Here’s another view on a key question for the U.S.: how much of the stubbornly high unemployment rate represents structural issues rather than simply an economy bumping along at a too-low growth rate to absorb new entrants and make a dent in those already out of work.
First, some fast background. In late August, we cited a couple of expert views of the structural problems contributing to the morass. Manpower Inc., the temporary employment firm, released a global survey that cited an acute shortage of skilled production workers in many advanced-economy countries, including the U.S. and Germany.
Meanwhile, Narayana Kocherlakota, president of the Federal Reserve Bank of Minneapolis, said a skills mismatch might account for up to one-third of the joblessness reflected in the 9.5% U.S. unemployment rate. The Fed “does not have the means to transform construction workers into manufacturing workers,” he said.
So, when Federal Reserve Bank of St. Louis President James Bullard last week joined editors and reporters of Dow Jones Newswires and The Wall Street Journal for a conversation about monetary policy and the economy, it seemed reasonable to ask his view of the structural employment issue.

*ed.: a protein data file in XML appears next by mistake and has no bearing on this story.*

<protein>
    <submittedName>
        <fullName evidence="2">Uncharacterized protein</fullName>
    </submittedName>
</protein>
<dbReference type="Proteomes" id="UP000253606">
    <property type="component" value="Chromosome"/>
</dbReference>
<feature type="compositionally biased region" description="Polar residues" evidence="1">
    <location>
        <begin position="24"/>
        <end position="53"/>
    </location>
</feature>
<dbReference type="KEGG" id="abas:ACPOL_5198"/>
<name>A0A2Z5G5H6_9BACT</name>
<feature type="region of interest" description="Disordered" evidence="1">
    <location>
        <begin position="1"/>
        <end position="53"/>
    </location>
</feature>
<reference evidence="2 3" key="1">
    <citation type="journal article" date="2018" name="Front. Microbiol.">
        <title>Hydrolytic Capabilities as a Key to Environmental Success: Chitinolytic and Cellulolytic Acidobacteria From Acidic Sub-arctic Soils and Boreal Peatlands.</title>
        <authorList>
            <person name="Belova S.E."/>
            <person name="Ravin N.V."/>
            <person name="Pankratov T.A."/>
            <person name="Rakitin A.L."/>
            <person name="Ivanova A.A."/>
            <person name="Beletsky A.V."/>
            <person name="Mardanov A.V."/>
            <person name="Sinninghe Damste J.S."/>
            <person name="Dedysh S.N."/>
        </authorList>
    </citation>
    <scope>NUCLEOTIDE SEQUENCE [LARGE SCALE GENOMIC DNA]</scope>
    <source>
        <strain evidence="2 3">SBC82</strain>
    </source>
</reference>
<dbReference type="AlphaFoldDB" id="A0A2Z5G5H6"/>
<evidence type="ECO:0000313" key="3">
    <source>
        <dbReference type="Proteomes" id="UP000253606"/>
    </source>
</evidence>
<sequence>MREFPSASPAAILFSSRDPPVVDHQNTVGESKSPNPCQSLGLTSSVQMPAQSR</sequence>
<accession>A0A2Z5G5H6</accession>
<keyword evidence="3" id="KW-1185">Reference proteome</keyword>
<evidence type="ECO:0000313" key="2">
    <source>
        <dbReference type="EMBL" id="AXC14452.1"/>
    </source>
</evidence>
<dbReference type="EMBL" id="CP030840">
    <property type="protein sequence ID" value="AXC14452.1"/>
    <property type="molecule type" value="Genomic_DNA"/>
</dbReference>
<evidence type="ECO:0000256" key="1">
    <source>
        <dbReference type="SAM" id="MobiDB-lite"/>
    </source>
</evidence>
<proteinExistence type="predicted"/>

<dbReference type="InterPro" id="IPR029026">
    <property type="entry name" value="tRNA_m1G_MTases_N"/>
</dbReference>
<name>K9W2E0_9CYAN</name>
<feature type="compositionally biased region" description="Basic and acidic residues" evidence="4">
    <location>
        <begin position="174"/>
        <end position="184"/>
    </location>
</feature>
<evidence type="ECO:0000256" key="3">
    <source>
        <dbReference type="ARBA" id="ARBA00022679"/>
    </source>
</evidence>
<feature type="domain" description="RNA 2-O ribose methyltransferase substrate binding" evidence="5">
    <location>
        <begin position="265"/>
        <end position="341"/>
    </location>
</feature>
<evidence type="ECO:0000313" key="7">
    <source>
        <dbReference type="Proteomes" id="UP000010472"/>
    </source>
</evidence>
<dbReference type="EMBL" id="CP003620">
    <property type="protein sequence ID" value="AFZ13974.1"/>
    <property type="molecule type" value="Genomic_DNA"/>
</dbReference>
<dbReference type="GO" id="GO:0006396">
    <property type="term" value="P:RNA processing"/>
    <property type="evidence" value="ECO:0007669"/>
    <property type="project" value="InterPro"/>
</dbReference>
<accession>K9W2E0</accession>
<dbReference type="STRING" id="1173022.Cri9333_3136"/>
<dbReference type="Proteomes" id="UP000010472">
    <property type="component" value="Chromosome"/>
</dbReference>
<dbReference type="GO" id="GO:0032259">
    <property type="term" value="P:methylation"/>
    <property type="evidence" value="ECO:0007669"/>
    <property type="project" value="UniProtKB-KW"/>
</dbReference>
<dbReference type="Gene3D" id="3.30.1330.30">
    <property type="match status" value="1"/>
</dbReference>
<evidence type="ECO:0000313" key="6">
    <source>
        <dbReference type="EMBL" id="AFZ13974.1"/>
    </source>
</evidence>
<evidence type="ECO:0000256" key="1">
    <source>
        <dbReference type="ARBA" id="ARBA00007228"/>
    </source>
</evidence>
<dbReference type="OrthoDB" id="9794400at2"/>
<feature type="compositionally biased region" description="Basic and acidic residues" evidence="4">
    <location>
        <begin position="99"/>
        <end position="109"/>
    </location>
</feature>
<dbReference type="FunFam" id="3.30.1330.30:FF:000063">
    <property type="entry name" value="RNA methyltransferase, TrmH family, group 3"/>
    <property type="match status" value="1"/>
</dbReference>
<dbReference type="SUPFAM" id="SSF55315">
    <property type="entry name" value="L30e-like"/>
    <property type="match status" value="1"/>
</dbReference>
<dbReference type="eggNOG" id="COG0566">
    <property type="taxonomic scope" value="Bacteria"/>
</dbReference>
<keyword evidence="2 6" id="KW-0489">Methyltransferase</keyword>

“At least some part of unemployment is structural,” Bullard said. The debate is about how much.
Bullard blamed the housing bubble.
The years-long, unsustainable escalation in housing prices did more than spark a global credit crisis, leading to deep recession. Bullard said it also led to a misallocation of resources for up to a decade, as workers across the country jumped into the construction boom and related employment streams, developing skills in areas where the demand has all but vanished.
And it wasn’t limited to construction workers or mortgage loan officers. Ripple effects would have included trucking companies whose businesses became too dependent on shipping housing related goods, to cite one example given by Bullard.
As for housing generally, Bullard said the bubble “has deflated.” That likely won’t mean any near-term gains in housing prices, Bullards said, but he added it was hard to see house prices going down a lot more from the low levels to which they already have sunk.